Edit: I'm proud to announce that my book on Photographing Burma is now available for download at the iBooks store. It's got over 140 pages and 120 images, and includes information on everything I know about photographing in one of the most amazing countries on earth.
Back when we first started looking into this trip, when we'd decided to go to Asia but weren't sure which country yet, the more I looked at Burma and saw places like Golden Rock and Inle, the more I wanted to go there. However, it was seeing photos of Bagan and reading descriptions of the vast plain covered with thousands of ancient temples that really made us decide "We have to see this place!"
Because of the route we'd chosen to travel around Burma Bagan was one of the last places on our itinerary, and despite all the amazing places we'd seen before there'd always been a sense of anticipation about finally getting to Bagan.
As it turned out, our plane landed at night and driving from the airport to our hotel in Old Bagan we couldn't really see much, just the odd tantalizing glimpse of a couple of large illuminated temples between the trees.
One of the problems with arriving at night is that there's no chance to scout locations for sunrise and then look at the best ways of getting there. Because of this, I decided that for the first sunrise, I'd go to Shwesandaw Pagoda. I knew it was a really popular location for sunrise and would probably be busy, but it was close to our hotel and I'd seen enough photos from there to know that there'd be a great view.
Waking up in the dark the next day, we walked to the front of the hotel and as there were no taxis we decided to get one of the horse and carts that you see everywhere in Bagan. It's not a particularly practical way to get anywhere as it's so slow and you can't really see much, but in the darkness of the morning for such a short trip it was fine. When we arrived at the bottom of Shwesandaw Pagoda it was still dark but from the number of parked taxis and horse and carts, it was clear that quite a few people had already arrived. We headed to the steps which lead up to the terraces near the top of the pagoda and started the steep climb up. As we got higher we could hear the hushed voices of the people assembled at the top, and when we reached the top I was surprised to find the terrace almost full. Fortunately, I managed to find a spot where I could set up my tripod and wait for the sun to come up.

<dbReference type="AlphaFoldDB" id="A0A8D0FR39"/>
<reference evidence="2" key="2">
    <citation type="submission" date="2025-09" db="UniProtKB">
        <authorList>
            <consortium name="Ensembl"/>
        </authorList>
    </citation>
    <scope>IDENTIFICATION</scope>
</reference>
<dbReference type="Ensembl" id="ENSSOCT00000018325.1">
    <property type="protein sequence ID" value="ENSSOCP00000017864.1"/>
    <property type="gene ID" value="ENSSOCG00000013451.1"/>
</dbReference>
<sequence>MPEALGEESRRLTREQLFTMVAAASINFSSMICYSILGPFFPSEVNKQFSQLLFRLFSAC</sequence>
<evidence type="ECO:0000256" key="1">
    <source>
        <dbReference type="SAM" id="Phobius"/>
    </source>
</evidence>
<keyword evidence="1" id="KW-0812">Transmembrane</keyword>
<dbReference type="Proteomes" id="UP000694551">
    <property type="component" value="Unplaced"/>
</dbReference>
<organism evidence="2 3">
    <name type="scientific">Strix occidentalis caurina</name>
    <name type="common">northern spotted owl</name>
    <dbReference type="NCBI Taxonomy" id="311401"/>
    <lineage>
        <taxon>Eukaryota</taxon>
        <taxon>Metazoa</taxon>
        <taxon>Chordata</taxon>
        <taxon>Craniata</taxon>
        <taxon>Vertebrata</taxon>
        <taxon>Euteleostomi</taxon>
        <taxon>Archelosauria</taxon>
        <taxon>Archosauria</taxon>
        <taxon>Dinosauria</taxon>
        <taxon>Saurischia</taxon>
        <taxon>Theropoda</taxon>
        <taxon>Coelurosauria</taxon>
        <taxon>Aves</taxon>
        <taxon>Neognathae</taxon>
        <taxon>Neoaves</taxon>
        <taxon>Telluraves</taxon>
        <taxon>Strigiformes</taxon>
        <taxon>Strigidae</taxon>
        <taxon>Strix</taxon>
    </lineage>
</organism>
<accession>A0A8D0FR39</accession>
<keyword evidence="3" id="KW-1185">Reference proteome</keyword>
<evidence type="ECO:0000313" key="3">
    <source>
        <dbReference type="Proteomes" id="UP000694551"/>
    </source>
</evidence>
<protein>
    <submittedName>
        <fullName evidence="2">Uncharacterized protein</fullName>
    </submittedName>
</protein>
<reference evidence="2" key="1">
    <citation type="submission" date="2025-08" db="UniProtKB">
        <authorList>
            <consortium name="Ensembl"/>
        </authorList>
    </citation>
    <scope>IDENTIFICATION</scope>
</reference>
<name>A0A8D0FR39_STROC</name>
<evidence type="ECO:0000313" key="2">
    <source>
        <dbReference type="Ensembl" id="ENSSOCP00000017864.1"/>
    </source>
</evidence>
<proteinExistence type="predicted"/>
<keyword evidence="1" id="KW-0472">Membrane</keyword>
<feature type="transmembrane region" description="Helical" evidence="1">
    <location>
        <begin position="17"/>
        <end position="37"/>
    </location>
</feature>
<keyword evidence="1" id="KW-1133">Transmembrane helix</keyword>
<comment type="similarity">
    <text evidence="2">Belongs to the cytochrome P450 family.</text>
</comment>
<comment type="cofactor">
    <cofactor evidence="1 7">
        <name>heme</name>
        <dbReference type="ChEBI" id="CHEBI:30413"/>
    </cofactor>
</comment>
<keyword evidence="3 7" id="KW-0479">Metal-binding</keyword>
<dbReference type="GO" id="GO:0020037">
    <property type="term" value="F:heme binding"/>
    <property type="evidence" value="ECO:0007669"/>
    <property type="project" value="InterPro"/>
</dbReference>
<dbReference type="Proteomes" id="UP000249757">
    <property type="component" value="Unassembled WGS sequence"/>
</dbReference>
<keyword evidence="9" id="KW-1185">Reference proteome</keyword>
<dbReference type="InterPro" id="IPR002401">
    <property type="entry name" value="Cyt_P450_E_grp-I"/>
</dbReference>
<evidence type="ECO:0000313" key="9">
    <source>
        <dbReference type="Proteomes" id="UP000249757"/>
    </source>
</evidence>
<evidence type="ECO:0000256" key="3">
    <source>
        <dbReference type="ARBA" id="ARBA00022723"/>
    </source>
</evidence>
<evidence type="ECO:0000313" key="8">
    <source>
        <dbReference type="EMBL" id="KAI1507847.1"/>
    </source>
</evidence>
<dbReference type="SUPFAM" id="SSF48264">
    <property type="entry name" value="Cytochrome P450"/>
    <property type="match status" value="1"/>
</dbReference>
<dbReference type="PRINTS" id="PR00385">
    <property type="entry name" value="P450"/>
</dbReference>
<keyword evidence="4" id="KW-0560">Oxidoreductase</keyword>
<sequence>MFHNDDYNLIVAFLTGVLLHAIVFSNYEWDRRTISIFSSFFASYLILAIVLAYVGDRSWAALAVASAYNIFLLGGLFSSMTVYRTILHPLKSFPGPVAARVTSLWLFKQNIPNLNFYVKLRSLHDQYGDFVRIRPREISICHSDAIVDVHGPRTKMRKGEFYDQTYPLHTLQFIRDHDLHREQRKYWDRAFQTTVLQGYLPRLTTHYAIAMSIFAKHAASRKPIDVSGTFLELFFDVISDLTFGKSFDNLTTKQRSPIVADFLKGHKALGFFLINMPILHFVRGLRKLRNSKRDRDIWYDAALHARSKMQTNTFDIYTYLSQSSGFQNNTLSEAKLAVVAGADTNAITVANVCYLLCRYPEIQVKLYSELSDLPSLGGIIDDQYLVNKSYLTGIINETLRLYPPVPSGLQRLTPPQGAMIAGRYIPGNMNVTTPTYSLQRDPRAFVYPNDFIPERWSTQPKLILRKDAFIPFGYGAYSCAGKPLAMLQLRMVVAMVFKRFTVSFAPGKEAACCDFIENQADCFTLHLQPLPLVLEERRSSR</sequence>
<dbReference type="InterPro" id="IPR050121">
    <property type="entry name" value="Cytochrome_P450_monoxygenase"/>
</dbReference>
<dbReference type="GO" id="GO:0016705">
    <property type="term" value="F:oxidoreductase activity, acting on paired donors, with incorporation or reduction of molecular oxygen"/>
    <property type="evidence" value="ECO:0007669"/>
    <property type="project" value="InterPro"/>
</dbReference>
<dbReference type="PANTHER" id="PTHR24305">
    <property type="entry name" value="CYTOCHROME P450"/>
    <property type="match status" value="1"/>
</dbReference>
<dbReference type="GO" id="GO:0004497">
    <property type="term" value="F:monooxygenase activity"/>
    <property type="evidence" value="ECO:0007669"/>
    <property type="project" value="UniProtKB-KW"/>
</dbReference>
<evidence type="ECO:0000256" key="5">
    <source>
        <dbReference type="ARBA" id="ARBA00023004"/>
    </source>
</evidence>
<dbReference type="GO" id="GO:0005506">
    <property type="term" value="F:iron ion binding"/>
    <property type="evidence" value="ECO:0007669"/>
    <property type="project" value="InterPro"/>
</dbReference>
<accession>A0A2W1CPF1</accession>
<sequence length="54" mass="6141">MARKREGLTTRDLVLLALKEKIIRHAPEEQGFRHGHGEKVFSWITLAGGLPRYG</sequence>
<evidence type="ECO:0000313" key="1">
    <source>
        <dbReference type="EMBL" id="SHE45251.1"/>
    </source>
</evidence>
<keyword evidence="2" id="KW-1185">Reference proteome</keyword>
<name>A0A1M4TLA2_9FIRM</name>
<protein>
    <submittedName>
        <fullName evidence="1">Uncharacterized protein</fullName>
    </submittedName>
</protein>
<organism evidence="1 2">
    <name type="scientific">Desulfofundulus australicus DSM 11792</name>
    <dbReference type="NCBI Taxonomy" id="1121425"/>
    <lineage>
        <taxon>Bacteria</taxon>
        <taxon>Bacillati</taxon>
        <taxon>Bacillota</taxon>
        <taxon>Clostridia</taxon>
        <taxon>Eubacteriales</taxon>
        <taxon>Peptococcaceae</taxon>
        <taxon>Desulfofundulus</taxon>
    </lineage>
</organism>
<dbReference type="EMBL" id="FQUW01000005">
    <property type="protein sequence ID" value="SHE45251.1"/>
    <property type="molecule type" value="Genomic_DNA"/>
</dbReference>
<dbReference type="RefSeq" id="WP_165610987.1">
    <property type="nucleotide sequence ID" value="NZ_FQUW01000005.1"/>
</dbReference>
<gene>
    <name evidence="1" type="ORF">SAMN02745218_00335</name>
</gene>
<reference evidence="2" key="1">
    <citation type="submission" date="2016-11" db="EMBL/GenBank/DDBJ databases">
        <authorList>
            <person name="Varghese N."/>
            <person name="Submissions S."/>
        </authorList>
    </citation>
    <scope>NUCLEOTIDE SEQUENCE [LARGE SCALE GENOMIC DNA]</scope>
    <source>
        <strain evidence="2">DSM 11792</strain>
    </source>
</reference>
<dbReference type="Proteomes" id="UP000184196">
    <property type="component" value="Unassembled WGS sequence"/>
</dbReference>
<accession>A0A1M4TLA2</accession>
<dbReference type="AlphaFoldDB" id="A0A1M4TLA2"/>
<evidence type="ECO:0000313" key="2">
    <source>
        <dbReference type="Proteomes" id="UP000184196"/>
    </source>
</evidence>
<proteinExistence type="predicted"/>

Up until now we still hadn't really seen Bagan properly, so over the next 30 minutes or so we got our first glimpse of this amazing place as the sky got brighter and the sun started to come up. The terrace got busier and busier making it pretty hard to move and I realized that I was going to have to shoot all the images from the spot I'd set up in. So that's exactly what I did. I spent the next two hours watching the scene change from misty half light, to the sun appearing on the horizon, and then the sun burning through the mist on the plain. Just before the sun came up, balloons appeared on the horizon and spent the next hour or so drifting across the sky giving an additional element to compose around the different temples that I could see.
And that was how we first saw Bagan, in a stunning sunrise that I simply couldn't pull myself away from.
The scene lent itself to shooting telephoto panoramas, so I spent a while shooting images that would later be stitched together to give an idea of the epic sweep of the whole scene, but I also tried to compose single images that picked out one particular detail or element of the location.
I photographed for about 2 hours from the same spot, and then after the sun had risen the terrace started to clear making it easier to move around. I took the opportunity to move to different sides of the temple and shoot the scene in other directions as the surrounding temples were illuminated by early morning light.
As I said, it was difficult to pull myself away, but we reached a point where the light has passed it's best, and I knew the shots I had were as good as I was going to get. Besides, we were starving!
All in all we spent around 3 hours at the top of the pagoda, and without a shadow of a doubt I can honestly say that along with being one of the most amazing scenes I've ever witnessed and one of the most stunning locations I've ever been to, it was also by far the most productive session of photography I ever had.
Normally, I would edit a selection from a single location down to just the best ones for inclusion in a blog, but here I've decided to put most of the images together to give an idea of the changing light and conditions throughout the morning. The best way to view the images is by clicking on them to display the image larger. I've included slightly larger versions of the panorama images than I would normally upload online, but even then it's very difficult to do them justice on the internet.